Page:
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Powder Her Face review at Nevill Holt Opera – ‘rises to brilliance’

Stephen Richardson and Daire Halpin in Powder Her Face in Nevill Holt Opera. Photo: Patrick Redmond
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For the second production of its first season in its new opera house, Nevill Holt takes on a modern classic and presents it to a level few UK companies could match.

To a mordantly witty libretto by Philip Hensher, Powder Her Face was the piece that put composer Thomas Ades on the operatic map when it premiered in 1995; and the complex appeal of this tragi-comedy based on the life of the scandalous 20th-century socialite Margaret, Duchess of Argyll continues unabated.

One fault is arguably technical – not enough of the text comes through. Surtitles would undoubtedly help.

But Antony McDonald’s stylish production charts impeccably the central character’s rise and fall from divorced former debutante and rich girl to an elderly woman thrown out of her grand hotel because she has no money left to pay the bill.

The innumerable other characters who encounter her on her up-and-down trajectory – brilliantly played here by Irish soprano Daire Halpin, British/Australian tenor Adrian Dwyer and bass-baritone Stephen Richardson – may mock and excoriate her as she crashes to earth in the most undignified manner possible, but in the end one feels for the Duchess.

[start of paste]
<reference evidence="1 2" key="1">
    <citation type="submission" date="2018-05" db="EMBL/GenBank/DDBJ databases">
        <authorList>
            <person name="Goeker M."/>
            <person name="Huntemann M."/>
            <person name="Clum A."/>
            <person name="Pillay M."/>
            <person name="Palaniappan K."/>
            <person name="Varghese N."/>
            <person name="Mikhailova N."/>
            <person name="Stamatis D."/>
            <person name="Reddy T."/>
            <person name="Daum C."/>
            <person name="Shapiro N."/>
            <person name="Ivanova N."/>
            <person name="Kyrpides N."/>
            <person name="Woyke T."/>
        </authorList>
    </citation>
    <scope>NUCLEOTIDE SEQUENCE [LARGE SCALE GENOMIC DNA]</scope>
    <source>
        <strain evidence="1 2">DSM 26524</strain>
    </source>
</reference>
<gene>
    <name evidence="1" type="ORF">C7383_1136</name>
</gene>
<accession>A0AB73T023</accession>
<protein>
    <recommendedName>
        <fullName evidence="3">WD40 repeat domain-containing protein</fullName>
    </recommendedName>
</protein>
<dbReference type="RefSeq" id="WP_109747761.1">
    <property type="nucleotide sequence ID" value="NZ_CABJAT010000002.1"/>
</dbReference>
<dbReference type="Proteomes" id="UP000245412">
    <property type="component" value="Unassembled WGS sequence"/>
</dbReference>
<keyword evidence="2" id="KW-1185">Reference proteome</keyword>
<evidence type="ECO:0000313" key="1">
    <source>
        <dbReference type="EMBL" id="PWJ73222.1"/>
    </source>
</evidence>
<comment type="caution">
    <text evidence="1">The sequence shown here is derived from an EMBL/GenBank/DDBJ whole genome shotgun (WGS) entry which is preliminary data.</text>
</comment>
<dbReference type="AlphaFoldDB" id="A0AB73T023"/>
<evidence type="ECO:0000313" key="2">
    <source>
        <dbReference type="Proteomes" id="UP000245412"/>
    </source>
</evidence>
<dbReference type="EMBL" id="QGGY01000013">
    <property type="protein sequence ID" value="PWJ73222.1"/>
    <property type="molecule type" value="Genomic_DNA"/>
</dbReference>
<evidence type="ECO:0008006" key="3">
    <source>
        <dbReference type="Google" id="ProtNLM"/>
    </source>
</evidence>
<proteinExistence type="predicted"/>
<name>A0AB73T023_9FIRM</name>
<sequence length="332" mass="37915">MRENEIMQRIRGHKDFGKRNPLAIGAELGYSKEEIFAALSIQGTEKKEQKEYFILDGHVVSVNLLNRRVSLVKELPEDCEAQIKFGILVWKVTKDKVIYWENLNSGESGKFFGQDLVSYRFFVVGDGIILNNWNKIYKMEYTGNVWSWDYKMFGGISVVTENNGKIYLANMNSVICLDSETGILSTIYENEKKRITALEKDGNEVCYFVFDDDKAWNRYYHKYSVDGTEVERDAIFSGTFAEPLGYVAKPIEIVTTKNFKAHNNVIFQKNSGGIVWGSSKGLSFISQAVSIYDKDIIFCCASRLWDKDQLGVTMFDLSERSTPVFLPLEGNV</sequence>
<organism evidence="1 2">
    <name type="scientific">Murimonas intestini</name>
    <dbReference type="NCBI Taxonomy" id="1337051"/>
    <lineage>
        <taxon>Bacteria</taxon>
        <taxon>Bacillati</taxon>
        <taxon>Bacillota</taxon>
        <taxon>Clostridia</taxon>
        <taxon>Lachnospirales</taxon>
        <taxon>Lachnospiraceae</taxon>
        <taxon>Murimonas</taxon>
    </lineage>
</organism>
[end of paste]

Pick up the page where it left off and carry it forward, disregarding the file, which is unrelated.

Arguably somewhat soft-grained vocally for such an unashamedly hard-edged woman, soprano Mary Plazas takes on this starring role, and in terms of physicality – especially those facial expressions which this small venue allows the audience to see – she lays all the human dimensions of a flawed but proud individual before us. Her interpretation is a true tour-de-force.

But then so is the orchestral performance from the Britten Sinfonia – resident at Nevill Holt for the first time – under young conductor Ian Ryan, who together relish the parodies and the collective memories of Richard Strauss and Berg in a musical account that shows Ades’ mastery of the medium at its considerable height.

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Nevill Holt’s performance of Thomas Ades’ biting social satire rises to brilliance